Some people have a million stories rattling around their heads just waiting to be told. But I’m not one of them. Faced with a blank page I’ve no idea where to start. Nevertheless, I like writing. I love the creative process and the craft of writing, the feeling of something forming, of giving it shape, of saying something, of discovering something about the world and myself.
But where do I start? Where – in that classic question I’m still waiting to be asked – do I get my ideas from? What do I do when I can’t think of anything to write? Where do I find inspiration? Here are a few ways I come up with ideas.
1 Retell an existing story
This has to be my favourite source of inspiration and, no, it isn’t cheating. There are, after all, only supposed to be 7 basic story plots (depending on which website you read). But which story should you pick? I wouldn’t consider retelling Harry Potter and the Philosopher’s Stone or The Girl with the Dragon Tattoo, because a) I’m unlikely to do it any better and b) I’d get sued. However, there are a lot of classic stories waiting to be retold, and they’re classic for a reason. They have structure and theme. So that’s two elements of your story already taken care off before you’ve even written a word. So how might you retell a classic story? How about telling it from the point of view of one of the other characters, say one of the ugly sisters in Cinderella? (I’ve done that.) Or Theseus and the Minotaur from the point of view of the Minotaur? (Jorge Luis Borges did that.) The very first short story I ever wrote as an adult was Beowulf told from the point of view of Grendel’s mother. You could bring a classic story up to date – how would Jane Eyre play out in the 21st century? You could even set it in the future.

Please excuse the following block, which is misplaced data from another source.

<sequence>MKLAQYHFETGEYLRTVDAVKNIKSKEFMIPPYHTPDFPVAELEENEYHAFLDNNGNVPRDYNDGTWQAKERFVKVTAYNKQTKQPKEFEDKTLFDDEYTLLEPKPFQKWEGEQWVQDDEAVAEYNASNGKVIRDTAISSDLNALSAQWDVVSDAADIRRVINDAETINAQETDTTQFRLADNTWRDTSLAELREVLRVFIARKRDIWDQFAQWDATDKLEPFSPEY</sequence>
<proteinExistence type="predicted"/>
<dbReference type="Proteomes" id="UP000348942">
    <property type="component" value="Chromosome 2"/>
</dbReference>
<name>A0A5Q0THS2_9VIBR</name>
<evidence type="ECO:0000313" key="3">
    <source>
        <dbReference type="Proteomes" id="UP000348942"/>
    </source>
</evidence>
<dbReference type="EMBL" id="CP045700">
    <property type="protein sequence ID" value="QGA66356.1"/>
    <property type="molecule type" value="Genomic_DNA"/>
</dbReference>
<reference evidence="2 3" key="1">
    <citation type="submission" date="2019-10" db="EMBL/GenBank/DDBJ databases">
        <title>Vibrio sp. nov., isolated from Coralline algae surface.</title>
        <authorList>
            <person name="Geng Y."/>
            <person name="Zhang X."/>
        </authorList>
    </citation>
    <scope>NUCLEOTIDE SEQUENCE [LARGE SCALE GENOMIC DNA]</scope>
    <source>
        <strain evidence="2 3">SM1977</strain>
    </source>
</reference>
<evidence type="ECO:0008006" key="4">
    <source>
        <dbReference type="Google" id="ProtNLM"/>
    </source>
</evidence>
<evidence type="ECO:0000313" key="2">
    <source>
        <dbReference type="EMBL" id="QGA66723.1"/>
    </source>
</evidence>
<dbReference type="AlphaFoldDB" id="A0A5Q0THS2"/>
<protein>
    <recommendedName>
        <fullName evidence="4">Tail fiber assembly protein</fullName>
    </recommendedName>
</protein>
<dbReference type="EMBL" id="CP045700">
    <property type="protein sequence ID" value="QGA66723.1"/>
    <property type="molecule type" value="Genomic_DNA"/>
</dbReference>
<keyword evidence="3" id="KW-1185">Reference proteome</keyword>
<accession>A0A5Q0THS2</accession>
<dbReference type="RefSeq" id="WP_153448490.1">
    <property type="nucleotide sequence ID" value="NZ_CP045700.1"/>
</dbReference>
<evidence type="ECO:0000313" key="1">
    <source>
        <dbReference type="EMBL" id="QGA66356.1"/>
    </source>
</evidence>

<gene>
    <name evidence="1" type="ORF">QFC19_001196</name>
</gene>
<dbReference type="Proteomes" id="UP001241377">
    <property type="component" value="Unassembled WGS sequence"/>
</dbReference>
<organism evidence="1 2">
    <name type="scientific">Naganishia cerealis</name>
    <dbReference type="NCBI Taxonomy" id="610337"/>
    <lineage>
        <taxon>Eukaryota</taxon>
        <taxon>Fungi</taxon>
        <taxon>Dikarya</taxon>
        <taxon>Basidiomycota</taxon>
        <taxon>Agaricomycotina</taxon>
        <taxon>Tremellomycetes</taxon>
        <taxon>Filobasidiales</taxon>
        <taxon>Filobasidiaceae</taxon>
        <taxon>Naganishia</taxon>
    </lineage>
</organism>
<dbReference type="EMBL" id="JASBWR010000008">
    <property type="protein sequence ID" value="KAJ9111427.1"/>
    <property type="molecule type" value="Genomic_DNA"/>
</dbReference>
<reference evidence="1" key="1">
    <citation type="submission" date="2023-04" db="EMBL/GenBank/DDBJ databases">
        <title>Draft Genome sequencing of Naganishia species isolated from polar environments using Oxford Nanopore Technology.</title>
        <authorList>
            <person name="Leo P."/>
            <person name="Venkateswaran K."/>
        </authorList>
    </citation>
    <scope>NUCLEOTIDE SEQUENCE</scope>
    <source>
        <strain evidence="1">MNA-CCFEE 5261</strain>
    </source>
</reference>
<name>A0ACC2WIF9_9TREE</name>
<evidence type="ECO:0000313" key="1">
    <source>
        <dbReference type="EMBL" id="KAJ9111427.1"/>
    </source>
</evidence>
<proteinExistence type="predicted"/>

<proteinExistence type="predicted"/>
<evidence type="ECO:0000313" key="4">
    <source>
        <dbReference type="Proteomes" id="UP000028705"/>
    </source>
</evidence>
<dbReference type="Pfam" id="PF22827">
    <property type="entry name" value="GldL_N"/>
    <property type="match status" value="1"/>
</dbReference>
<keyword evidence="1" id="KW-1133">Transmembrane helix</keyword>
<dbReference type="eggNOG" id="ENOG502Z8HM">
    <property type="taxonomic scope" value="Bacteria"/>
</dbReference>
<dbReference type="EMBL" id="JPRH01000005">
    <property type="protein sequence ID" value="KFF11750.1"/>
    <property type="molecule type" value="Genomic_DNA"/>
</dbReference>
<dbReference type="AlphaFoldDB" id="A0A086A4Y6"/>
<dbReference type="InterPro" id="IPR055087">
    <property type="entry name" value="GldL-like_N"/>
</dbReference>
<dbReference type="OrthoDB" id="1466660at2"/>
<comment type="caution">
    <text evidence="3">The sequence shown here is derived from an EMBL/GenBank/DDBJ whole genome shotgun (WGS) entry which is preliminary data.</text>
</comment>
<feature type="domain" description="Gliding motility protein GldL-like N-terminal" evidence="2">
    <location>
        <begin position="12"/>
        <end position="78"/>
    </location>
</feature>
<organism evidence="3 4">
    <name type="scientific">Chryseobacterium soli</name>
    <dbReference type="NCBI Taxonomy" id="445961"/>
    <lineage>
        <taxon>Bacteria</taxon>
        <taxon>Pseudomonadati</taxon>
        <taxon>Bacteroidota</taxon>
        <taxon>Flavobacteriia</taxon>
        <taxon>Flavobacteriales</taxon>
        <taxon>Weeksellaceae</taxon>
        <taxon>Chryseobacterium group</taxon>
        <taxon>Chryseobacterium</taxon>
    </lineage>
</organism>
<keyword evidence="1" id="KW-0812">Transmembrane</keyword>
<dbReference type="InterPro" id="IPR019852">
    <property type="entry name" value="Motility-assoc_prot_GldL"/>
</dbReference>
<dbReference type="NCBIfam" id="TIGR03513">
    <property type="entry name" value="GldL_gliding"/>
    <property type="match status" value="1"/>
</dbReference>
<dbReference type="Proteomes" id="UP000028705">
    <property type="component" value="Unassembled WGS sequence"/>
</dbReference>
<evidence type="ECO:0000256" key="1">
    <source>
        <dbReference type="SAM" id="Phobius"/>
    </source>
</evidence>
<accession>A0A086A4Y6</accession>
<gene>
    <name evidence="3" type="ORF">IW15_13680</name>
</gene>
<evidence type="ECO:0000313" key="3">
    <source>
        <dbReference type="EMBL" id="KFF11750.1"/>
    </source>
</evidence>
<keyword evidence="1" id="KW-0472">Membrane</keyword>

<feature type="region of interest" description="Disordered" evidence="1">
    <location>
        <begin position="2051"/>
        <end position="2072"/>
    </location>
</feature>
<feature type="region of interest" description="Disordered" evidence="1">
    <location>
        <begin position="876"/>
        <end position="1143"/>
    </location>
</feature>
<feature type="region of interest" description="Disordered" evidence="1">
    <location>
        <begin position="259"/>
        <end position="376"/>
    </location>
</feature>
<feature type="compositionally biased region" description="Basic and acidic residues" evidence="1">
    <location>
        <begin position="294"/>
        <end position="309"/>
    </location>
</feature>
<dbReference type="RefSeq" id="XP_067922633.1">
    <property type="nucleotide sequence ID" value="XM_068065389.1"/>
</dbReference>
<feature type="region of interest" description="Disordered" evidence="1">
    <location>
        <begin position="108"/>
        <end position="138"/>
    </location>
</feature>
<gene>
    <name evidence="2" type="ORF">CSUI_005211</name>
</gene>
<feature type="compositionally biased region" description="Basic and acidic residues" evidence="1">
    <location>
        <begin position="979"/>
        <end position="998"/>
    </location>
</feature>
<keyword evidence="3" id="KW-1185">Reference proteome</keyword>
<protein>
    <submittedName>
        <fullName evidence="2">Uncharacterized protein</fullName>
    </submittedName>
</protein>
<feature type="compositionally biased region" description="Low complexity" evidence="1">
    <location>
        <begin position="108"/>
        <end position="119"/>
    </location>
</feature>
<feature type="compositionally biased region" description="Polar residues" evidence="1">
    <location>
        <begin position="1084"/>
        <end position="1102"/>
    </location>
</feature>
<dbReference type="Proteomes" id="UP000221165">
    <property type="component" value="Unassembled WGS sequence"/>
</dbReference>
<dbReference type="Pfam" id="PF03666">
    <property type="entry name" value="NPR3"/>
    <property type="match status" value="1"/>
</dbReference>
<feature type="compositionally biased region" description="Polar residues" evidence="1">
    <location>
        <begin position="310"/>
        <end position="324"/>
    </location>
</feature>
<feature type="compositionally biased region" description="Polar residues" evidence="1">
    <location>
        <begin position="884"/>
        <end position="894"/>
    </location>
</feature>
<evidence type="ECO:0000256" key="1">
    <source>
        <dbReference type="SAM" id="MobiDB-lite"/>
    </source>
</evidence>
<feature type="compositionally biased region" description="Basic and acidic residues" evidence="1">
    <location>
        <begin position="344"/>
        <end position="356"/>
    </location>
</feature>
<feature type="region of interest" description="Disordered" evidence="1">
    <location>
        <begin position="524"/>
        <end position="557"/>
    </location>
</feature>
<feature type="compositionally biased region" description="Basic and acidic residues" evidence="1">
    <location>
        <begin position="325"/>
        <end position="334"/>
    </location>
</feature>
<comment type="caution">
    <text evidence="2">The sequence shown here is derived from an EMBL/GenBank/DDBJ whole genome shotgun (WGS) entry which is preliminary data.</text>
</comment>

2 Listen in on a conversation
This isn’t so easy to do in these times of social distancing but hopefully one day we’ll be able to eavesdrop again. A museum or art-gallery is a good place to do this. Or a café or on public transport. A snippet of conversation, without context, can be a real source of inspiration.
3 Go for a walk
This works for me. My most recent short story, A Winter Solstice, was inspired by a walk along the beach on the shortest day of the year. I imagined someone walking through the same landscape and brainstormed what they might be thinking and why.
4 Pick a line of someone else’s story or poem
This works best if it’s something you’ve not read. Write out the line then carry on writing. This could be the first line, or a line chosen at random. This works well for poems since many anthologies list poems by first line. Here’s the first line from one of my own short stories: There’s a bang followed by an ominous rhythmic rumble. What’s the bang? Who’s hearing it? How do they react?
5 Tell the story of a song
Get the lyrics of one of your favourite songs and try to make sense of it as a story. Folk songs are full of story, as is Rap. And what about this lyric by Sting? What’s going on here? There’s definitely a story in this song.
6 Read a newspaper or magazine